All about Otto Cycle engines

 
 

 

Pictured; The packed engine bay of a modern car

 
 
 
 

The Otto Cycle Engine was invented by Nikolaus Otto in 1876 it is also commonly known as a four-stroke cycle Engine because of the four strokes involved in an internal combustion engine. it is the cycle most commonly used for automotive and industrial purposes today.

On the first (downward) stroke of the piston, fuel/air is drawn into the cylinder through the intake valve. The intake valve then closes and the following (upward) stroke compresses the fuel-air mixture, which is then ignited, usually by a spark plug, at approximately the top of the compression stroke. The resulting expansion of burning gases then forces the piston downward for the third stroke, and the fourth and final (upward) stroke evacuates the spent exhaust gases from the cylinder through the then-open exhaust valve.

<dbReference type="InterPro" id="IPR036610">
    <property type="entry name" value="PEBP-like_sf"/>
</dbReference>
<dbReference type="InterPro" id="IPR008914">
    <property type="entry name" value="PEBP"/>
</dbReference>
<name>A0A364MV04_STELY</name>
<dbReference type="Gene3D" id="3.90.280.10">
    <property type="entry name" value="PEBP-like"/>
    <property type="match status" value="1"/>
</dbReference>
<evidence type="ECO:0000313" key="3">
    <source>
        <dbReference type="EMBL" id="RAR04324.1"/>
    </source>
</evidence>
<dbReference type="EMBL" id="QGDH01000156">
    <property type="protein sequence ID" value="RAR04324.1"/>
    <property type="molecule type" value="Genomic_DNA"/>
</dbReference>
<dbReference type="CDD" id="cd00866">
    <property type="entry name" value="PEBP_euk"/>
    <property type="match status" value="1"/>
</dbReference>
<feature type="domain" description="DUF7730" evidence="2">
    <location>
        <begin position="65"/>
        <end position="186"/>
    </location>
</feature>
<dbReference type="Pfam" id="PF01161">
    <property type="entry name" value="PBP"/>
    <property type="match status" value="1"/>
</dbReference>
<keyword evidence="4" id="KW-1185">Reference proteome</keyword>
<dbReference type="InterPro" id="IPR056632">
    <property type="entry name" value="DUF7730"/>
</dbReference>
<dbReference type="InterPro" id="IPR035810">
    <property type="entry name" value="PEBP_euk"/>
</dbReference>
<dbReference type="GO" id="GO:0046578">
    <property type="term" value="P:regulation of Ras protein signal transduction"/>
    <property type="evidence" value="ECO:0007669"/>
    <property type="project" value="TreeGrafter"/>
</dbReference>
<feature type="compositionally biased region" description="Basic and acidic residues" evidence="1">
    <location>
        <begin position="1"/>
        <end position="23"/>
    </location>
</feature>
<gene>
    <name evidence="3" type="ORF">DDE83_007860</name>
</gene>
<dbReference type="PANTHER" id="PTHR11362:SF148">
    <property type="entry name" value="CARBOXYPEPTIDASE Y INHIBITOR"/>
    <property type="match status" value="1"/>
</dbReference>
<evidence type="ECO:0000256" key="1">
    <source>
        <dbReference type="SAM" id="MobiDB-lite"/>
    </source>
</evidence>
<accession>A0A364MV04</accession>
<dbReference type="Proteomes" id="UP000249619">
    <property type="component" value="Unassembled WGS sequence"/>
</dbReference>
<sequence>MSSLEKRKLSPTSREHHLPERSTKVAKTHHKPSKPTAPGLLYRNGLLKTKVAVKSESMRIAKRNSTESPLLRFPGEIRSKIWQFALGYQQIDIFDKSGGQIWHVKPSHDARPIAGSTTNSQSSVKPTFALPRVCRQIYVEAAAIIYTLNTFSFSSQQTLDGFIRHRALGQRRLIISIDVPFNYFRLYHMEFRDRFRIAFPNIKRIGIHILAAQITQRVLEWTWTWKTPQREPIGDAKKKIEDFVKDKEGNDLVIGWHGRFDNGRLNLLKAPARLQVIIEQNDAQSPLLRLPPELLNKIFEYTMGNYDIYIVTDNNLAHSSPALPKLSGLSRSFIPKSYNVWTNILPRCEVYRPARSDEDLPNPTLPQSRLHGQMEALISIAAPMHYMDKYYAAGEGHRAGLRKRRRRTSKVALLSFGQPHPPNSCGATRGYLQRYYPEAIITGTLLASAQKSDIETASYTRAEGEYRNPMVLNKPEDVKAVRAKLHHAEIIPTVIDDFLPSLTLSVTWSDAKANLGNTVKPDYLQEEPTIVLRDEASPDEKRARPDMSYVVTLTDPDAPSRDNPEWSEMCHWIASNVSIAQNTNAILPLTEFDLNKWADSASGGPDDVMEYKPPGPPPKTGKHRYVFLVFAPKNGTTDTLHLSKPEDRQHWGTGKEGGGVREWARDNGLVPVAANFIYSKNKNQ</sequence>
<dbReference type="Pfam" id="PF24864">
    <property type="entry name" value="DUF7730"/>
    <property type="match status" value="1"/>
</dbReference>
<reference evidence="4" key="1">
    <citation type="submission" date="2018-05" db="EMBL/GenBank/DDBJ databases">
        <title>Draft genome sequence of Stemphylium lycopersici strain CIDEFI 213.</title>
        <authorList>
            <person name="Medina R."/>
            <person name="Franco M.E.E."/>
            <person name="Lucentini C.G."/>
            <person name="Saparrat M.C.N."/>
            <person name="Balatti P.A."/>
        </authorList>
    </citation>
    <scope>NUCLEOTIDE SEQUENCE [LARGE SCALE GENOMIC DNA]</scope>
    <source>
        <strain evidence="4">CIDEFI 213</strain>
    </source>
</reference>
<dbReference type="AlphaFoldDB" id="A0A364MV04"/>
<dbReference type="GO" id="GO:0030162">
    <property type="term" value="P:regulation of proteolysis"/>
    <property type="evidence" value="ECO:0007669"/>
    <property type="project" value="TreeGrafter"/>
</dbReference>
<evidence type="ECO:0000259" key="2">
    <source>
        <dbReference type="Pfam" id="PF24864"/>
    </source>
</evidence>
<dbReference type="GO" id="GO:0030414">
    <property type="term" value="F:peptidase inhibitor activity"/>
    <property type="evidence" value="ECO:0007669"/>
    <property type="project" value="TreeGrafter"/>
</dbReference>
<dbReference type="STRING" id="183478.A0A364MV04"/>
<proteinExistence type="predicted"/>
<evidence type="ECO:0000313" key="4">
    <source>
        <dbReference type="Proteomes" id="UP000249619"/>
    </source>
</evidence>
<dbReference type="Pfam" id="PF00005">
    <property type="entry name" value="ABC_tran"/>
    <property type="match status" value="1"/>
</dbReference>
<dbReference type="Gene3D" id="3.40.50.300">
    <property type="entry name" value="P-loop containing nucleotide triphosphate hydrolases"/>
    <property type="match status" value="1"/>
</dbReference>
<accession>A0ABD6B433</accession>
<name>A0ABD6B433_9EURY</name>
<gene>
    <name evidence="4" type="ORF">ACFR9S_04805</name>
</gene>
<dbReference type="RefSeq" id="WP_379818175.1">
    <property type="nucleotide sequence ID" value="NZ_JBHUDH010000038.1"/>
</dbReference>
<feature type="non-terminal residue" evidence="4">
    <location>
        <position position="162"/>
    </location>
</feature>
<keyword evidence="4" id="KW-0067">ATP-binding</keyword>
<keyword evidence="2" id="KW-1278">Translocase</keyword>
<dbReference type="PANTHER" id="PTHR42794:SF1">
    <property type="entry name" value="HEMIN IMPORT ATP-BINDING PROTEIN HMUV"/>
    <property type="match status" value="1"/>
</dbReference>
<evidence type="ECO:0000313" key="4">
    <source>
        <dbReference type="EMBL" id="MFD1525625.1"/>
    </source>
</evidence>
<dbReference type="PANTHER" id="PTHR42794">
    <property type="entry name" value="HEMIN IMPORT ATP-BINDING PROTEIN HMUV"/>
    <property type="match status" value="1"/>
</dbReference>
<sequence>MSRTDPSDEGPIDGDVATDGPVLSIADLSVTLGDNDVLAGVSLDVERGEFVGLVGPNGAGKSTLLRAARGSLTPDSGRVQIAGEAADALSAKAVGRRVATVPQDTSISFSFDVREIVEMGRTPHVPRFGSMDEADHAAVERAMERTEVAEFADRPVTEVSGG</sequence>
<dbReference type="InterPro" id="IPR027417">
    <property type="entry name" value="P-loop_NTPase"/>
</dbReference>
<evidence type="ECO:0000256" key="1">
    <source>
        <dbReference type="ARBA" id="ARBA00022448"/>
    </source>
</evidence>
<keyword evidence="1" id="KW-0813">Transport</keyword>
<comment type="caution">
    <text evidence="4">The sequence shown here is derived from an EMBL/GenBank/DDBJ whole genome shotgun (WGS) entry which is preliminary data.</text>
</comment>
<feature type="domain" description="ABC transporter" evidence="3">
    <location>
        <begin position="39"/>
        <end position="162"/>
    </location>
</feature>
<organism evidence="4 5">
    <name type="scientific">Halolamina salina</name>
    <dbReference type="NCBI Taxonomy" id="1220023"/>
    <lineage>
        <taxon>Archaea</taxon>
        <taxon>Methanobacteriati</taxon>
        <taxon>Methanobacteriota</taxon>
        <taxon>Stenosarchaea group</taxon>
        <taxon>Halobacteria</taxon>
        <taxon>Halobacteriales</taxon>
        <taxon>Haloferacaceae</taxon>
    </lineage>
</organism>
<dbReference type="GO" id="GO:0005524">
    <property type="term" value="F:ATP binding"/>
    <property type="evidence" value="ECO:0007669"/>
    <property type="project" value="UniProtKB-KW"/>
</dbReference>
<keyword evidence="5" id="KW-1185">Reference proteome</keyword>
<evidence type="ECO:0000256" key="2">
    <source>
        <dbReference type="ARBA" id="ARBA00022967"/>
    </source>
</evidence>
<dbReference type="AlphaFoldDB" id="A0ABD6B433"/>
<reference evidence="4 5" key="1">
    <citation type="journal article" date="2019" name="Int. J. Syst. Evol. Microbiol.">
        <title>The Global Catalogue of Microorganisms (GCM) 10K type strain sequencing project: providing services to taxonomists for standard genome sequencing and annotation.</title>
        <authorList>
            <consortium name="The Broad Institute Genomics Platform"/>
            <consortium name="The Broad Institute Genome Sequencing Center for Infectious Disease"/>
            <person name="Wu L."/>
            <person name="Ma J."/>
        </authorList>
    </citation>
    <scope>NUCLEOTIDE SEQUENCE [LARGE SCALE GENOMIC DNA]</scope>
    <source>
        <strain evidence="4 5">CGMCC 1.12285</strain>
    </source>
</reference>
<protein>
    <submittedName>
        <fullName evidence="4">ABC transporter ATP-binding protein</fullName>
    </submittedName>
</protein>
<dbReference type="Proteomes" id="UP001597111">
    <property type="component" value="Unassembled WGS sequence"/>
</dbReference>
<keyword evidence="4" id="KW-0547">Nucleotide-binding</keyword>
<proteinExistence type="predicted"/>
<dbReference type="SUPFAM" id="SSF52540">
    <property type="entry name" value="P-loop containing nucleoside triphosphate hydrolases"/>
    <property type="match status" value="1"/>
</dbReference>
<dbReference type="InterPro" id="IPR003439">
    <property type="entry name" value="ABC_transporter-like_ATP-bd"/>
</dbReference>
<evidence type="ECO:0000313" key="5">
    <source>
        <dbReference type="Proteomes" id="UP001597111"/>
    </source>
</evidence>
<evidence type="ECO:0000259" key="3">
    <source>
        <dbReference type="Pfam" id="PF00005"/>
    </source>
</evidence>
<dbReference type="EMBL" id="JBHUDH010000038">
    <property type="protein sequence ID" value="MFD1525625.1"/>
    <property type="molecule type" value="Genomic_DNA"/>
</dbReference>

The four strokes are usually described as induction, compression, ignition and exhaust. An easy way to remember the four strokes and their functions is the series "suck, squeeze, pop, phooey", or alternatively "suck, squeeze, bang, blow". The four "strokes" are also present at each stage of a jet engine, where they are performed simultaneously rather than as a sequence.

The four-stroke cycle is more efficient than the two-stroke cycle, but requires considerably more moving parts and manufacturing expertise.
 

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Did You Know?

Rudolf Diesel invented the Diesel engine in 1892. Diesel demonstrated it at the 1900 World's Fair using peanut oil. Today environmentally friendly fuels made from vegetable oils are called bio-diesel.

 

 

 

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